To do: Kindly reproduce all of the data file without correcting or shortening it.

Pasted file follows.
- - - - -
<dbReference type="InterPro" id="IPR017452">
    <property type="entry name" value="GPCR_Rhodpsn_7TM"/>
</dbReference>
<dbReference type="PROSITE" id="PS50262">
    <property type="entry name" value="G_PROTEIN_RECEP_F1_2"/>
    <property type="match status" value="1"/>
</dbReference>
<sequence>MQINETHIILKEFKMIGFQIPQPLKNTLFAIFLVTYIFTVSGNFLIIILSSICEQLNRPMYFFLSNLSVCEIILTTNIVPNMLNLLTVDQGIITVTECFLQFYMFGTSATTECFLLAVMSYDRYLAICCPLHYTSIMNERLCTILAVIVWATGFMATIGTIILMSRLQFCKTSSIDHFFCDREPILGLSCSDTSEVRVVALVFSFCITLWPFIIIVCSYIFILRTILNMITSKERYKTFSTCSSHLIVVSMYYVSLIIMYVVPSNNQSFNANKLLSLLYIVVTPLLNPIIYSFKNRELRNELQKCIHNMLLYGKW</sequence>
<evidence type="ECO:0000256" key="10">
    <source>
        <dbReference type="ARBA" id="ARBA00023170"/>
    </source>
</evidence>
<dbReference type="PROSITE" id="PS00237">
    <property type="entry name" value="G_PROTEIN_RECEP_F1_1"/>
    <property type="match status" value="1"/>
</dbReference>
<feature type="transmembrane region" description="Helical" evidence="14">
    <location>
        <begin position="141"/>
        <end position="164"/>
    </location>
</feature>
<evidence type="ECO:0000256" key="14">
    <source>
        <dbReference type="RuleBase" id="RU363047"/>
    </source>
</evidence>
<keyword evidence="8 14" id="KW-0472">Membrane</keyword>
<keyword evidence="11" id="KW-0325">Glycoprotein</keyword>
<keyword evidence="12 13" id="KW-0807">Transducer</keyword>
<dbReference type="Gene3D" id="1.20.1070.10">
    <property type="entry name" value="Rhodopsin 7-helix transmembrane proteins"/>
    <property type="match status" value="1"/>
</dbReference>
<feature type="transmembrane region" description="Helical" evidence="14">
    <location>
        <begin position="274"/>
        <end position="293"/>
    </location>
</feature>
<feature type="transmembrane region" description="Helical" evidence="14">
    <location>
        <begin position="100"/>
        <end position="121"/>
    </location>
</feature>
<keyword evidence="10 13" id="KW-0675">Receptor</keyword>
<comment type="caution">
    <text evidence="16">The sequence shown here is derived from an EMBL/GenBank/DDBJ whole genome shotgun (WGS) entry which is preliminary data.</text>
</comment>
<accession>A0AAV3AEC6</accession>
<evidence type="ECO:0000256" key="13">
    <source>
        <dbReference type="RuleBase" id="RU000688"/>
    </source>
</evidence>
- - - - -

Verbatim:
<dbReference type="InterPro" id="IPR017452">
    <property type="entry name" value="GPCR_Rhodpsn_7TM"/>
</dbReference>
<dbReference type="PROSITE" id="PS50262">
    <property type="entry name" value="G_PROTEIN_RECEP_F1_2"/>
    <property type="match status" value="1"/>
</dbReference>
<sequence>MQINETHIILKEFKMIGFQIPQPLKNTLFAIFLVTYIFTVSGNFLIIILSSICEQLNRPMYFFLSNLSVCEIILTTNIVPNMLNLLTVDQGIITVTECFLQFYMFGTSATTECFLLAVMSYDRYLAICCPLHYTSIMNERLCTILAVIVWATGFMATIGTIILMSRLQFCKTSSIDHFFCDREPILGLSCSDTSEVRVVALVFSFCITLWPFIIIVCSYIFILRTILNMITSKERYKTFSTCSSHLIVVSMYYVSLIIMYVVPSNNQSFNANKLLSLLYIVVTPLLNPIIYSFKNRELRNELQKCIHNMLLYGKW</sequence>
<evidence type="ECO:0000256" key="10">
    <source>
        <dbReference type="ARBA" id="ARBA00023170"/>
    </source>
</evidence>
<dbReference type="PROSITE" id="PS00237">
    <property type="entry name" value="G_PROTEIN_RECEP_F1_1"/>
    <property type="match status" value="1"/>
</dbReference>
<feature type="transmembrane region" description="Helical" evidence="14">
    <location>
        <begin position="141"/>
        <end position="164"/>
    </location>
</feature>
<evidence type="ECO:0000256" key="14">
    <source>
        <dbReference type="RuleBase" id="RU363047"/>
    </source>
</evidence>
<keyword evidence="8 14" id="KW-0472">Membrane</keyword>
<keyword evidence="11" id="KW-0325">Glycoprotein</keyword>
<keyword evidence="12 13" id="KW-0807">Transducer</keyword>
<dbReference type="Gene3D" id="1.20.1070.10">
    <property type="entry name" value="Rhodopsin 7-helix transmembrane proteins"/>
    <property type="match status" value="1"/>
</dbReference>
<feature type="transmembrane region" description="Helical" evidence="14">
    <location>
        <begin position="274"/>
        <end position="293"/>
    </location>
</feature>
<feature type="transmembrane region" description="Helical" evidence="14">
    <location>
        <begin position="100"/>
        <end position="121"/>
    </location>
</feature>
<keyword evidence="10 13" id="KW-0675">Receptor</keyword>
<comment type="caution">
    <text evidence="16">The sequence shown here is derived from an EMBL/GenBank/DDBJ whole genome shotgun (WGS) entry which is preliminary data.</text>
</comment>
<accession>A0AAV3AEC6</accession>
<evidence type="ECO:0000256" key="13">
    <source>
        <dbReference type="RuleBase" id="RU000688"/>
    </source>
</evidence>